Cassini made its first Saturn ring plane crossing in the "grazing" category this week. It passed southbound just outside the main rings early Sunday morning local time, going some 76,000 kilometers per hour with respect to the planet. Thanks to JPL's world-class navigational capabilities, last Tuesday's flyby of Titan provided the "gravity assist" that sapped precisely enough of Cassini’s orbital energy to fling the spacecraft over near the F ring, and reduced the robot's orbital period to 7.2 days. Cassini will do 20 of these F-ring-grazing orbits, gaining unprecedented views and measurements of the planet Saturn and its rings, moons, and magnetosphere.
Wednesday, Nov. 30 (DOY 335)
Cassini coasted through apoapsis today, marking the start of its Saturn orbit #251. Meanwhile, the Composite Infrared Spectrometer (CIRS) continued to lead examinations of Saturn's planet-like moon Titan for 19 hours, while receding from the previous day's close encounter T-125. The Visible and Infrared Mapping Spectrometer (VIMS) rode along the whole time, and the Ultraviolet Imaging Spectrograph (UVIS) joined in for about 15 hours. Their observations help cover seasonal changes in Titan's stratosphere as its southern hemisphere approaches the winter solstice, which comes every 29.5 Earth-years. They also help monitor the evolution of Titan's liquid-hydrocarbon reservoirs.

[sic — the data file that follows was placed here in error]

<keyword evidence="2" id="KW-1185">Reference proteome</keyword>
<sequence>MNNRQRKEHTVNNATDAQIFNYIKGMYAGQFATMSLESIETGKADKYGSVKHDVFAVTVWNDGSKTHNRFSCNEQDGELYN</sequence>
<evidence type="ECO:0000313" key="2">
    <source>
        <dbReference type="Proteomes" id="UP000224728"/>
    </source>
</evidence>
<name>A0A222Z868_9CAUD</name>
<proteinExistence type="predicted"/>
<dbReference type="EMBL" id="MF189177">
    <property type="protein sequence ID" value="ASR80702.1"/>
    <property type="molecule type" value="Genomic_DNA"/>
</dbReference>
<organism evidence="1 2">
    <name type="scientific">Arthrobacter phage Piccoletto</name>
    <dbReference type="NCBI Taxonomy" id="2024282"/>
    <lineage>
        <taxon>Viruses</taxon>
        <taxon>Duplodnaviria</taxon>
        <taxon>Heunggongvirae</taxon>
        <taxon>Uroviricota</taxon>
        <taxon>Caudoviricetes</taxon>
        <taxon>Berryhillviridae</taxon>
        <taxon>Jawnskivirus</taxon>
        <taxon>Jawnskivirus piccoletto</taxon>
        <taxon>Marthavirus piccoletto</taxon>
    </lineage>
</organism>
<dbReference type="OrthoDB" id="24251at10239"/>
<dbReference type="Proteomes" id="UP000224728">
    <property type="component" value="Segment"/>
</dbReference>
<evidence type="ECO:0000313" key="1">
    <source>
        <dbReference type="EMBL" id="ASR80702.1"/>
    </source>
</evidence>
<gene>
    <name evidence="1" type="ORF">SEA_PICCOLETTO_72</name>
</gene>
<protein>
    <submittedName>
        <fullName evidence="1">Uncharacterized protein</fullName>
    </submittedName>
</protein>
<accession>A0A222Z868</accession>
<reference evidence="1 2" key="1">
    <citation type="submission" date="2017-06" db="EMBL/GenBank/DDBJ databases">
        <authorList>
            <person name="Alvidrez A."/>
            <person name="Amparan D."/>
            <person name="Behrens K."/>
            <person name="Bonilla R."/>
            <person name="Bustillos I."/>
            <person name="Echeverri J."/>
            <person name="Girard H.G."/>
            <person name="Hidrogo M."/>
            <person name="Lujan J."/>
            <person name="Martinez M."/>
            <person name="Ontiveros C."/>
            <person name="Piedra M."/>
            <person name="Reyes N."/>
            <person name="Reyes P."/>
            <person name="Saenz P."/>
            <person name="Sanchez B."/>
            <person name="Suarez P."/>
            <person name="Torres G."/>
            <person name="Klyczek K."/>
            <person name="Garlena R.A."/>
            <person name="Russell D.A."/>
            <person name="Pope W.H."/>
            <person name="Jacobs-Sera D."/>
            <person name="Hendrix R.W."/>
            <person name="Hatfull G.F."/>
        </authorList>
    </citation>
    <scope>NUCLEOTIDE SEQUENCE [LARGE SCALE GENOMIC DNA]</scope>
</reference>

Thursday, Dec. 1 (DOY 336)
Today, CIRS observed Saturn's northern hemisphere for 8.3 hours to measure atmospheric composition. VIMS and UVIS rode along.
Friday, Dec. 2 (DOY 337)
CIRS and VIMS continued watching Saturn over the course of one complete planetary rotation, mapping it at mid-infrared wavelengths to detail troposphere and tropopause temperatures. UVIS took the lead next, to map Saturn's sunlit north in the extreme- and far-ultraviolet parts of the spectrum. CIRS, ISS, and VIMS rode along.